Hi Dorie-ites! How did this week's recipe go for you? I think I found my new go-to bar recipe. To say these were a hit at my house would be an understatement. I think my husband's diet is in serious jeopardy. Luckily, I visited my mom on Friday and left some bars with her and Dad. Kevin posted some pictures of the bars on his Facebook page. Recipe requests immediately followed. We told them to check out the blog on Tuesday. Our gracious hosts this week are Lynette of 1smallkitchen and Cher of The Not So Exciting Adventures of a Dabbler… Click on either of these for the full recipe.
There are two parts: rhubarb jam and the bars themselves. I usually do the recipe as written, but not this time. I do a lot of canning each summer. As usual, I made way more jam than we can ever use. So, I skipped the rhubarb and chose two homemade jams instead. I used blackberry and apricot. One note: the shortbread is very sweet, so pick something with some tang.
I noticed that some of my fellow bloggers did research and found that traditional Hungarian Shortbread recipes tell you to bake the first layer of dough before topping it with jam. This is one place where laziness paid off. I didn't par-bake the first layer and mine turned out fine. Let's hear it for sloth!
The recipe is pretty easy. Mix a pound of unsalted butter (this isn't diet food, folks!), sugar and egg yolks; add flour, baking powder and salt. I also added some vanilla (sue me) and some almond extract (excellent with the apricot jam). Then, divide the dough, wrap it, and put it in the freezer for about half an hour. One note about the dough texture: my dough was pretty soft and a little sticky. After the time in the freezer, it was hard around the edges, but still soft in the middle. I think that's pretty ideal. I read online that some TWD-ers had problems shredding the dough. Too long in the freezer, and it got rock-hard.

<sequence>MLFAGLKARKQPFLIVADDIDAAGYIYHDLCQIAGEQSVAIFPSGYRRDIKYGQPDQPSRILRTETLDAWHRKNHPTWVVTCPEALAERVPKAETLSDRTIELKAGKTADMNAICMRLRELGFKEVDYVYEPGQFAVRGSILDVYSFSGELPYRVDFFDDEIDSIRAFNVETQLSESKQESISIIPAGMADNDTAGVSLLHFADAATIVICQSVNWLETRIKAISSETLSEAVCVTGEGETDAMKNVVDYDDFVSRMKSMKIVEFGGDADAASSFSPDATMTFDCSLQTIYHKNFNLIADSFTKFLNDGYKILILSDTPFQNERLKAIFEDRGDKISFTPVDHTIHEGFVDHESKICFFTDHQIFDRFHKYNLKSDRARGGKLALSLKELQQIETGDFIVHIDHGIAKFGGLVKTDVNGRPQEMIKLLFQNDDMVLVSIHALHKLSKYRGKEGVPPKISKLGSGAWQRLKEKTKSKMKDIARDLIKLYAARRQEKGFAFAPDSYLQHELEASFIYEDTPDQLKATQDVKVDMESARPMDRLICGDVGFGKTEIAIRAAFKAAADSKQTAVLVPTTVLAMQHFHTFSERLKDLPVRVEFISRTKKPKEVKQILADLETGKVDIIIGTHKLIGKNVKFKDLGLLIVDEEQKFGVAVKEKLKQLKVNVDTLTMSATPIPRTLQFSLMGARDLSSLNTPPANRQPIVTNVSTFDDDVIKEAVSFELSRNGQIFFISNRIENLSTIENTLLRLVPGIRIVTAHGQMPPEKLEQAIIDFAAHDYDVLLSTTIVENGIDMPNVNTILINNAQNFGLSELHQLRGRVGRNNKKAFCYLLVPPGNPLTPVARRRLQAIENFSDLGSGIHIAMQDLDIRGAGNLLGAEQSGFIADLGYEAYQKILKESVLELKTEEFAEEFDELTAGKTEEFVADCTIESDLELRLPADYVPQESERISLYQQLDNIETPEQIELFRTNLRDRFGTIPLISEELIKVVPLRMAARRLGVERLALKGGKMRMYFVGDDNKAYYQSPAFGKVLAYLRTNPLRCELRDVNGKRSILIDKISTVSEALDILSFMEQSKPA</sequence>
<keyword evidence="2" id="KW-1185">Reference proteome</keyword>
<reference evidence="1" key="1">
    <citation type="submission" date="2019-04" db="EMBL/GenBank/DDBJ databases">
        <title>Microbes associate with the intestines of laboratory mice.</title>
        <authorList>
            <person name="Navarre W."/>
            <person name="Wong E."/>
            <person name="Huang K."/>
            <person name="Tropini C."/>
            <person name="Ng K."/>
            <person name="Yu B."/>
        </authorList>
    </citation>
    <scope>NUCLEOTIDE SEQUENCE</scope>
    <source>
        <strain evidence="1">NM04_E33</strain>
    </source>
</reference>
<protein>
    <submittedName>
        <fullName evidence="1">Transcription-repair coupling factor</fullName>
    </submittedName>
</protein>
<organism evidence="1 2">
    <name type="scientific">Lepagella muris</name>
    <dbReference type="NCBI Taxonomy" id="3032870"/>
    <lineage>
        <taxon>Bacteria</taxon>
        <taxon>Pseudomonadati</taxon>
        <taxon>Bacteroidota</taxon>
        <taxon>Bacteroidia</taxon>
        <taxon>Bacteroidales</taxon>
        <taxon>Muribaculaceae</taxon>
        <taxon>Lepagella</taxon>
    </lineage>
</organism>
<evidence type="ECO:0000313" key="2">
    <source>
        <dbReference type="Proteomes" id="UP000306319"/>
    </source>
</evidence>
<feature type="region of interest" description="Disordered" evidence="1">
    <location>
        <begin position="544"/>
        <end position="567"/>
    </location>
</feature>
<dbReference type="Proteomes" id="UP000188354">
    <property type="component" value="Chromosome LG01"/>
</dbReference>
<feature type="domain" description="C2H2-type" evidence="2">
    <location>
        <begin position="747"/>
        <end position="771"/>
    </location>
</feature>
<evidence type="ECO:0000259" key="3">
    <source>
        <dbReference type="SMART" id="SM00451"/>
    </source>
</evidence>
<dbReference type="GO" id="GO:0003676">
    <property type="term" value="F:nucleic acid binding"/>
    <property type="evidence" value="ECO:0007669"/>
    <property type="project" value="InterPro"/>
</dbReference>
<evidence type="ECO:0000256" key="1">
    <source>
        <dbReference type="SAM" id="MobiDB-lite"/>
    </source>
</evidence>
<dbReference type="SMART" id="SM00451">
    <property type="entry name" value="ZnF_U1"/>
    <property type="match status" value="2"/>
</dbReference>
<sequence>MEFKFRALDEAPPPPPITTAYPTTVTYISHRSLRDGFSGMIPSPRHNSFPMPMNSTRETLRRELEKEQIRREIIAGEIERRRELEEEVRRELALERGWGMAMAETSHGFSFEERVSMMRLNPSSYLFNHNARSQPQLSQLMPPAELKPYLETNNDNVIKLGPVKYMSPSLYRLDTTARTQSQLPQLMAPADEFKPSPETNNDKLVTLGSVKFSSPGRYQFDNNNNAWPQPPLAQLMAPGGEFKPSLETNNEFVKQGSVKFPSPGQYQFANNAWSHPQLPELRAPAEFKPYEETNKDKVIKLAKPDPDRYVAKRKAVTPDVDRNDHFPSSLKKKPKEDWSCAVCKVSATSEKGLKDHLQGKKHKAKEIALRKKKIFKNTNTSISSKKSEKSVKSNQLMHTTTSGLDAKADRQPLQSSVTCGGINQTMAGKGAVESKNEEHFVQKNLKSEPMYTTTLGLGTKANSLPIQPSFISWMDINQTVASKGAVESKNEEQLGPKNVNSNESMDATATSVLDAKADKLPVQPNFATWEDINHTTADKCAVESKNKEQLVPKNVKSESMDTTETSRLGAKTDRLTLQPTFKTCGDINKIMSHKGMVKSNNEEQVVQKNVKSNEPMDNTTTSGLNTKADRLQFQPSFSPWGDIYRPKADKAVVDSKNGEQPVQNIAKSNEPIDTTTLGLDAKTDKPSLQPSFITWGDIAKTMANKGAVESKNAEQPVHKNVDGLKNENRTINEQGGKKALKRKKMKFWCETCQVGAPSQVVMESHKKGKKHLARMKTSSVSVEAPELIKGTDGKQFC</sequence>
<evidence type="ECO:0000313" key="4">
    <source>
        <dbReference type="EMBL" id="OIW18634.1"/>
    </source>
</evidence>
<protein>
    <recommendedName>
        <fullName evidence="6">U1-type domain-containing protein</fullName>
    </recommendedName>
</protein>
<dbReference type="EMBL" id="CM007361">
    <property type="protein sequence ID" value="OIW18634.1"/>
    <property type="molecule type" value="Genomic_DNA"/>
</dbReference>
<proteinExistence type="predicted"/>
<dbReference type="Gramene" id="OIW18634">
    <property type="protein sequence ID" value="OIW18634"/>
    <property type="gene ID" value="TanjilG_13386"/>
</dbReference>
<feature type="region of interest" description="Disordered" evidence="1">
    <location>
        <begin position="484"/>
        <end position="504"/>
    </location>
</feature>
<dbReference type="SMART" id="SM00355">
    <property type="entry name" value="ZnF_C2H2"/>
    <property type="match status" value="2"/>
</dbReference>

Use a box grater to shred the first dough ball into the pan. I pressed the dough down, but not too much. You should still be able to see the outline of the shreds. At this point, it looked disconcertingly like swiss cheese. I spread half with the blackberry jam, and half with apricot. I used a half pint of each jam, which is twice as much as the recipe called for. I know, I'm really off the reservation this week. Look out! She's going crazy, right?
Top the jam with the other half of the dough and press it down (gently!) My husband stole a couple of shreds of dough. He said they were tasty. I shooed him out of the kitchen. Still looks like swiss cheese to me. I baked this for about 50 minutes, until the top was a uniform golden brown. The recipe called for 40 minutes, but my oven is always slow. I didn't have any problem with the middle being soft.
One more tip: put a foil sling in the bottom of your pan before you bake it. Not only will it be easier to cut perfect bars, but cleanup will be a breeze. These directions are from Cooks Illustrated. They have a great website, well worth the subscription price. Fold an 18-inch length of foil lengthwise to an 8-inch width. Fit the foil into the length of a 13 by 9-inch baking pan, pushing it into the corners and up the sides of the pan; allow the excess to overhang the pan edges. Cut a 14-inch length of foil and fit it into the width of the pan, perpendicular to the first sheet (if using extra-wide foil, fold the second sheet lengthwise to a 12-inch width). Spray with nonstick cooking spray.
This is another recipe that welcomes improvisation. I'm going to try replacing the jam with KA's cinnamon filling. I also think that bittersweet chocolate would taste great in between these layers. How about caramel and pecans? Also, these bars more than pass the coffee test. Who needs the half-stale pastries at Starbuck's? I'll take Hungarian Shortbread every time.